disclosure

To celebrate Star Wars Day, I want to talk about the central information security failure that drives Episode IV: the theft of the plans. First, we’re talking about really persistent threats. Not like this persistence, but the “many Bothans died to bring us this information” sort of persistence. Until members of Comment Crew are going…

Read More Security Lessons From Star Wars: Breach Response

So I was listening to the Shmoocon presentation on information sharing, and there was a great deal of discussion of how sharing too much information could reveal to an attacker that they’d been detected. I’ve discussed this problem a bit in “The High Price of the Silence of Cyberwar,” but wanted to talk more about…

Read More MD5s, IPs and Ultra

Adam just posted a question about CEO “willingness to pay” (WTP) to avoid bad publicity regarding a breach event.  As it happens, we just submitted a paper to Workshop on the Economics of Information Security (WEIS) that proposes a breach impact estimation method that might apply to Adam’s question.  We use the WTP approach in a…

Read More New paper: "How Bad Is It? — A Branching Activity Model for Breach Impact Estimation"

Law firm Proskauer has published a client alert that “HHS Issues HIPAA/HITECH Omnibus Final Rule Ushering in Significant Changes to Existing Regulations.” Most interesting to me was the breach notice section: Section 13402 of the HITECH Act requires covered entities to provide notification to affected individuals and to the Secretary of HHS following the discovery…

Read More HIPAA's New Breach Rules

There’s good analysis at “HHS breach investigations badly backlogged, leaving us in the dark” To say that I am frequently frustrated by HHS’s “breach tool” would be an understatement. Their reporting form and coding often makes it impossible to know – simply by looking at their entries – what type of breach occurred. Consider this…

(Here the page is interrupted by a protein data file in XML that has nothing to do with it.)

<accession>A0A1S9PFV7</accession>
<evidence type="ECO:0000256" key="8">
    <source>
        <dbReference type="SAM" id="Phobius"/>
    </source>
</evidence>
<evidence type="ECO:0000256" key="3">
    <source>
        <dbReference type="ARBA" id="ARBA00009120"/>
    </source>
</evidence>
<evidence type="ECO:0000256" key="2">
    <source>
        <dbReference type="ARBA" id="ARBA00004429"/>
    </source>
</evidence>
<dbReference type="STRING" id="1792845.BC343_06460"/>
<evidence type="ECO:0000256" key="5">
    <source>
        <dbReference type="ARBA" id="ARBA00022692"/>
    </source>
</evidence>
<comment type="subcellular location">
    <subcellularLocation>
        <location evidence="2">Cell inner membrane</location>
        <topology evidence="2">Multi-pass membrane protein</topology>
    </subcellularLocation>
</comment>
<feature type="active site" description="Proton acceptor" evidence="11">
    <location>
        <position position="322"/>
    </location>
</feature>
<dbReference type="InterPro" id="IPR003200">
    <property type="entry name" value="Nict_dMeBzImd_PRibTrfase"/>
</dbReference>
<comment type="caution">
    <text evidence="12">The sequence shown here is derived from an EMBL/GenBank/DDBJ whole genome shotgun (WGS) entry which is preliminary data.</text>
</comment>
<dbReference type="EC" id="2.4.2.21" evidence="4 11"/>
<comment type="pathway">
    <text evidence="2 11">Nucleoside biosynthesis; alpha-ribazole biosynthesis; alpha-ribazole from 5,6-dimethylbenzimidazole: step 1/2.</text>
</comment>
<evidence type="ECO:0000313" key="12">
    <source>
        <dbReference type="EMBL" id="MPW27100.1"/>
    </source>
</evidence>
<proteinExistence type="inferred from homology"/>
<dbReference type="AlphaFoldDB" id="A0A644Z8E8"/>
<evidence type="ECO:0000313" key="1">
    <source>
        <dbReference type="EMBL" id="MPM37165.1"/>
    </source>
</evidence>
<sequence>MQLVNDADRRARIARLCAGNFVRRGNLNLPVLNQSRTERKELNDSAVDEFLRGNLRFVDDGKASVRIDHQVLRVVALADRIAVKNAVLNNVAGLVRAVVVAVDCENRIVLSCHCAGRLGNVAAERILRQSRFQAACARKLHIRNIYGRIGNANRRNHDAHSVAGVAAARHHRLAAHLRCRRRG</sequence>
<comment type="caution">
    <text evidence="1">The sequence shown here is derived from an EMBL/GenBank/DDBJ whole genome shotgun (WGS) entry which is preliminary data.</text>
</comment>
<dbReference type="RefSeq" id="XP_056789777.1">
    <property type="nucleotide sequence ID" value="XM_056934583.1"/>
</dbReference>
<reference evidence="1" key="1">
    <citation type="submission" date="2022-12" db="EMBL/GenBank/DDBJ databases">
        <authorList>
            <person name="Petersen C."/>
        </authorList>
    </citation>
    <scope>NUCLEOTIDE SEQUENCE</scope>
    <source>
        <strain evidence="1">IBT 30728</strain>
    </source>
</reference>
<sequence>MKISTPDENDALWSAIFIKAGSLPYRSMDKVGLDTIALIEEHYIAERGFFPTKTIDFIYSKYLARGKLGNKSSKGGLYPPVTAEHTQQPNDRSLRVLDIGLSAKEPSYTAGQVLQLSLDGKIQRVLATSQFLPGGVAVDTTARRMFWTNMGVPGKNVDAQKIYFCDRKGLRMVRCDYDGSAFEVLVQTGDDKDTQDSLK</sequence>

Read More HHS & Breach Disclosure

A little ways back, I was arguing [discussing cyberwar] with thegrugq, who said “[Cyberwar] by it’s very nature is defined by acts of espionage, where all sides are motivated to keep incidents secret.” I don’t agree that all sides are obviously motivated to keep incidents secret, and I think that it’s worth asking, is there…

Read More The High Price of the Silence of Cyberwar

There’s a fascinating set of claims in Foreign Affairs “The Fog of Cyberward“: Our research shows that although warnings about cyberwarfare have become more severe, the actual magnitude and pace of attacks do not match popular perception. Only 20 of 124 active rivals — defined as the most conflict-prone pairs of states in the system…

Read More The Fog of Reporting on Cyberwar

It’s easy to feel sympathy for the many folks impacted by the hacking of South Carolina’s Department of Revenue. With 3.6 million taxpayer social security numbers stolen, those people are the biggest victims, and I’ll come back to them. It’s also easy to feel sympathy for the folks in IT and IT management, all the…

Read More South Carolina